July 20, 2018 | Share
Special Considerations for Getting Divorced as a Senior Citizen in Texas
If you are over the age of 65 and you have decided to bring your marriage to an end, it will be important to carefully assess the unique factors involved in getting divorced as a senior citizen. While many aspects of the divorce process are the same regardless of your age, wealth and retirement status, there are some unique considerations involved in getting a divorce in your later years.
1. Retirement Savings and Distributions
As a senior citizen, there is a good chance that your retirement plan is among your most-valuable assets. This means that it will also be one of the most-important aspects of your divorce. While retirement plans are treated similarly to other types of assets under Texas’s community property law, there are still unique aspects to addressing retirement savings and distributions in a divorce.
How much, if any, of your retirement plan qualifies as “separate property”? With regard to any portion that qualifies as “community property,” what is the appropriate method for calculating the value of retirement assets or a retirement income stream during a divorce? Do you have other assets you are willing to give up in exchange to protect your retirement? These are just a few of the numerous questions you will need to answer.
2. Estate Plan and Medical Care
If you have an estate plan, you will want to make changes to your plan sooner rather than later. If something unexpected were to happen and your estate plan still named your spouse as your primary beneficiary and caretaker, this could create an extremely challenging situation for your family. Who should receive your assets in the event of your death? Who should make decisions about your medical care in the event of incapacity?
3. Spousal Support (Alimony)
In Texas, the maximum spousal support available in a divorce is determined by the length of the marriage. For a marriage lasting less than 10 years, no spousal support may be awarded (absent special circumstances). For longer marriages, the maximum duration of alimony is:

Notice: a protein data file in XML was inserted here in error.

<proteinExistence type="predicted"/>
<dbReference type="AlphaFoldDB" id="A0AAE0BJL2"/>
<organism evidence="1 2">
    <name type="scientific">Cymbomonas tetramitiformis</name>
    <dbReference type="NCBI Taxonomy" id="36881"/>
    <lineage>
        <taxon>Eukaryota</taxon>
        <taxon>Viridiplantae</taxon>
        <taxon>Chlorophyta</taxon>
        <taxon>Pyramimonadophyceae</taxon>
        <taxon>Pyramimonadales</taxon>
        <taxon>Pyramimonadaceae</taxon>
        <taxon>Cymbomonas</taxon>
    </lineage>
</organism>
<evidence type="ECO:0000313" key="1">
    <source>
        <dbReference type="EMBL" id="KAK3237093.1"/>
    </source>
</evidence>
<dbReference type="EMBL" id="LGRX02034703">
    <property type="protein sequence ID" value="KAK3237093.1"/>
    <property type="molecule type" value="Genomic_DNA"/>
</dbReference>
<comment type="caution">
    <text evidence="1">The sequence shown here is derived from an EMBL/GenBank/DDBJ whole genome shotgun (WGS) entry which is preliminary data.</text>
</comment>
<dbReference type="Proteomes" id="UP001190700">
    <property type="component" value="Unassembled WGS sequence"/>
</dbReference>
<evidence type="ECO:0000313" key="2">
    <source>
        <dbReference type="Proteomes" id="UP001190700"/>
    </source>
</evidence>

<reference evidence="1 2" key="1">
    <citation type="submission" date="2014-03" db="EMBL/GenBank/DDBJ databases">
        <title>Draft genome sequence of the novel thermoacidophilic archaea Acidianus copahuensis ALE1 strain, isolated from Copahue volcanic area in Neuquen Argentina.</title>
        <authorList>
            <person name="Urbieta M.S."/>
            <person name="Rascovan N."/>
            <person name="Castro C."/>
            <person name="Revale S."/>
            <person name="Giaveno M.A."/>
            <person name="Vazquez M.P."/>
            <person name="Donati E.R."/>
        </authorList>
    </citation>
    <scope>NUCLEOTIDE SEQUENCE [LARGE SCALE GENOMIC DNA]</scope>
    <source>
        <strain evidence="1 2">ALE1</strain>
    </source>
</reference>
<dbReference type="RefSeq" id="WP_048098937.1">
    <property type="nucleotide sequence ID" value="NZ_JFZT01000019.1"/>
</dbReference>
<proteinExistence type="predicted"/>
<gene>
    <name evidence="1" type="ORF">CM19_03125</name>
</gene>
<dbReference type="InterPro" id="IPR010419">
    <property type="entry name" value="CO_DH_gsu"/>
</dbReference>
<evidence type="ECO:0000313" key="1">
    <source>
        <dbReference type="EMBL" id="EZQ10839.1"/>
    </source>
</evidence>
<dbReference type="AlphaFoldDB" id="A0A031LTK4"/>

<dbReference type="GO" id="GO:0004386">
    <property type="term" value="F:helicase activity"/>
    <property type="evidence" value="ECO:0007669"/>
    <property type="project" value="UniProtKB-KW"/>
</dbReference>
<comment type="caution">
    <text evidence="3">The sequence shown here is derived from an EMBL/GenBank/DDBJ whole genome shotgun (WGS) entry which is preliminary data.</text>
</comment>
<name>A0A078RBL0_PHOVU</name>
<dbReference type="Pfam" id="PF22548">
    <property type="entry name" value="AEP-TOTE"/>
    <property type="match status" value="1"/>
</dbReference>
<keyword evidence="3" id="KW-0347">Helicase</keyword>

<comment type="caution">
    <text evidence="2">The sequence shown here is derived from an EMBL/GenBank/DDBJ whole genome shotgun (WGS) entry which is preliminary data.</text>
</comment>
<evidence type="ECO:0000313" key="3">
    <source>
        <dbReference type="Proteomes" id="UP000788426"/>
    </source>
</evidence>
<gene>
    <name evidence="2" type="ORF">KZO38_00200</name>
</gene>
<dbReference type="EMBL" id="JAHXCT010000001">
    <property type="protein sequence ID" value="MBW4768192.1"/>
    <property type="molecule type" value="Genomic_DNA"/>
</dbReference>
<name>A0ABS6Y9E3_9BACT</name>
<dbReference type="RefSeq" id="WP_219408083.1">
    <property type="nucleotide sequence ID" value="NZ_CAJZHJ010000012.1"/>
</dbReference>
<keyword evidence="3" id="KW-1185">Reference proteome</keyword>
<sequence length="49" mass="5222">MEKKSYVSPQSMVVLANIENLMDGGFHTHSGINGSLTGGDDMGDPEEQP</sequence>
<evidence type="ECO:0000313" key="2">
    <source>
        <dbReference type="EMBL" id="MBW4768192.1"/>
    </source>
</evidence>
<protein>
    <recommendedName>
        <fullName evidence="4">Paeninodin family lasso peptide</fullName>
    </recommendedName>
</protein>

- 10 to 20 years of marriage – Five years of spousal support
- 20 to 30 years of marriage – Seven years of spousal support
- 30 or more years of marriage – 10 years of spousal support
4. Separate vs. Community Property
In Texas, community property is subject to distribution in a divorce, while separate property is not. Separate property includes any assets you owned prior to the date of your marriage (with some exceptions). However, even if you considered certain assets to be “yours” (such as a prized collection, boat, or automobile), if you acquired these assets during your marriage, they are likely to be classified as community property.
As you prepare for your divorce, you should begin making a list of the assets that you believe qualify as separate and community property. You should also think critically about your priorities. Which community property assets do you want to keep (or make sure get passed on to your children)? Thinking about these issues now will allow you to make strategic decisions during the divorce process.
Speak with a Divorce Lawyer in McKinney, TX
Are you considering a divorce after age 65? If so, we encourage you to contact us for a free, no-obligation consultation. To speak with one of our experienced McKinney, TX divorce lawyers in confidence, please call (214) 726-1450 or inquire online today.
Categories: Family Law & Divorce